Robin Coste Lewis


Last summer, two discrete young snakes left their skin

on my small porch, two mornings in a row. Being


postmodern now, I pretended as if I did not see

them, nor understand what I knew to be circling


inside me. Instead, every hour I told my son

to stop with his incessant back-chat. I peeled


a banana. And cursed God—His arrogance,

His gall—to still expect our devotion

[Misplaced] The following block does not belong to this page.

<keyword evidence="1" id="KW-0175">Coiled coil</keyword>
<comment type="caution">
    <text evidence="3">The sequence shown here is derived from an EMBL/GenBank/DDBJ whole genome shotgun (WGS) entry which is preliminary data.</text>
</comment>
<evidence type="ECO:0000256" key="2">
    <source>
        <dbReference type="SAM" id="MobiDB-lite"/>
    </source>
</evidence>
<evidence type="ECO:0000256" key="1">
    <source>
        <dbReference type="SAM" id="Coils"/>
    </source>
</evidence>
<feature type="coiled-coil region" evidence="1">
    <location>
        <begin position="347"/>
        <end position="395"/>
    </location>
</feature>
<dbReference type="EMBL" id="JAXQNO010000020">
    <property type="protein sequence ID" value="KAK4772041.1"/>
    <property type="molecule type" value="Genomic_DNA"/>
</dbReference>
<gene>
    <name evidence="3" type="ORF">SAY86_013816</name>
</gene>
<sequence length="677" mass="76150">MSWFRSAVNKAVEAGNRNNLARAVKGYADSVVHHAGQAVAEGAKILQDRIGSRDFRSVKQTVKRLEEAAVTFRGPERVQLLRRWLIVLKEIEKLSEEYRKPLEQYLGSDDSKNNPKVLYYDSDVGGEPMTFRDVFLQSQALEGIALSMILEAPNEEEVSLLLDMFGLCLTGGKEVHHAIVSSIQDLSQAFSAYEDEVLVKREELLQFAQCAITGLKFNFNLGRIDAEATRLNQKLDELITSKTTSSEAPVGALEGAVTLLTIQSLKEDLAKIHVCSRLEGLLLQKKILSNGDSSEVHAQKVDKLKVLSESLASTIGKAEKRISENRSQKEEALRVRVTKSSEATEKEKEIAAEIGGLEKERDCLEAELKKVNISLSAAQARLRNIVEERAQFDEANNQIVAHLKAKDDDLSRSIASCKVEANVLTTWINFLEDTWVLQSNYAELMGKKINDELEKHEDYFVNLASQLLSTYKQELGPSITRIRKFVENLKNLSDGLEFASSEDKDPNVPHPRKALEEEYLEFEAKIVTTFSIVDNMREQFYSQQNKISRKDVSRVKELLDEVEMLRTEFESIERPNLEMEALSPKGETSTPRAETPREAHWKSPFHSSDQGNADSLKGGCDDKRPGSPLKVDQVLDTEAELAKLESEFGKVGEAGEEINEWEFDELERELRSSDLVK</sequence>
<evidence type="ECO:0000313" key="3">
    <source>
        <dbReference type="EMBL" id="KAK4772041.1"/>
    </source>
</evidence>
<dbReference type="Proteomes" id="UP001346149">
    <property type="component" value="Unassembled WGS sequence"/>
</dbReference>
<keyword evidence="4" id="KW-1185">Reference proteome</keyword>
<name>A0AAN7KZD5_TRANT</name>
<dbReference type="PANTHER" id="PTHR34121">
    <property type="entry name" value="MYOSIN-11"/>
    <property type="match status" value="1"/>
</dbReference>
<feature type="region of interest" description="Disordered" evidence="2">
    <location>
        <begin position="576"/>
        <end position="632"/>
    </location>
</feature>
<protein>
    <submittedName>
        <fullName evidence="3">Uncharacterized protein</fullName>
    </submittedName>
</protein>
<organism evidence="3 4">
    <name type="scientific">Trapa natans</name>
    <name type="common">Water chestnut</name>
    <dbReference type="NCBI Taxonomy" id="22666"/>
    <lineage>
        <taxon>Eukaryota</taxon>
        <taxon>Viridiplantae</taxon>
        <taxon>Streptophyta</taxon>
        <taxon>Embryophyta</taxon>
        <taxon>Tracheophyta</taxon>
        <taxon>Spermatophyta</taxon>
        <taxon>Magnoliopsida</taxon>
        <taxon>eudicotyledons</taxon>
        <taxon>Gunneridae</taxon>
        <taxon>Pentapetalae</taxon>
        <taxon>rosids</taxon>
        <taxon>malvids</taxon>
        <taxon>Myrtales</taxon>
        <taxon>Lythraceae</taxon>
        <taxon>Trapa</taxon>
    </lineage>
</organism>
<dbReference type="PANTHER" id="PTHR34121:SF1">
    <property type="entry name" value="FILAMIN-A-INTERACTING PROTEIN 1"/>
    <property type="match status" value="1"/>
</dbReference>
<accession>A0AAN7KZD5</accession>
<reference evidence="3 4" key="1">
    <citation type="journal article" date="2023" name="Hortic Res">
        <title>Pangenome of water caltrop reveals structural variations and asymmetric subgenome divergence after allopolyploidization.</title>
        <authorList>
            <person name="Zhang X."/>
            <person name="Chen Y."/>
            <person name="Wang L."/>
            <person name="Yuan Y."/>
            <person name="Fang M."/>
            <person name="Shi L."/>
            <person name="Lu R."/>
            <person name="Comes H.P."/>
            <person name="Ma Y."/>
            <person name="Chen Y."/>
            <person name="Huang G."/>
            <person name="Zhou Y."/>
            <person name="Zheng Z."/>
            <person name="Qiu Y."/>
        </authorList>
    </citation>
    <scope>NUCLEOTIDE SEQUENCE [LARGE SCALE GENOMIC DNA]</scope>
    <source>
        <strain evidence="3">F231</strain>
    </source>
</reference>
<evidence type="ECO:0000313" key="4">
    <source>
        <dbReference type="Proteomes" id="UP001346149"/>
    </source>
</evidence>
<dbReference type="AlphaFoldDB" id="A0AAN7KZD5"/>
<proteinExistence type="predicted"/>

after creating love. And mosquitoes. I showed

my son the papery dead skins so he could


know, too, what it feels like when something shows up

at your door—twice—telling you what you already know.


Robin Coste Lewis, “Summer” from Voyage of the Sable Venus. Copyright © 2015 by Robin Coste Lewis. Source: Voyage of the Sable Venus (Alfred A. Knopf, 2015)



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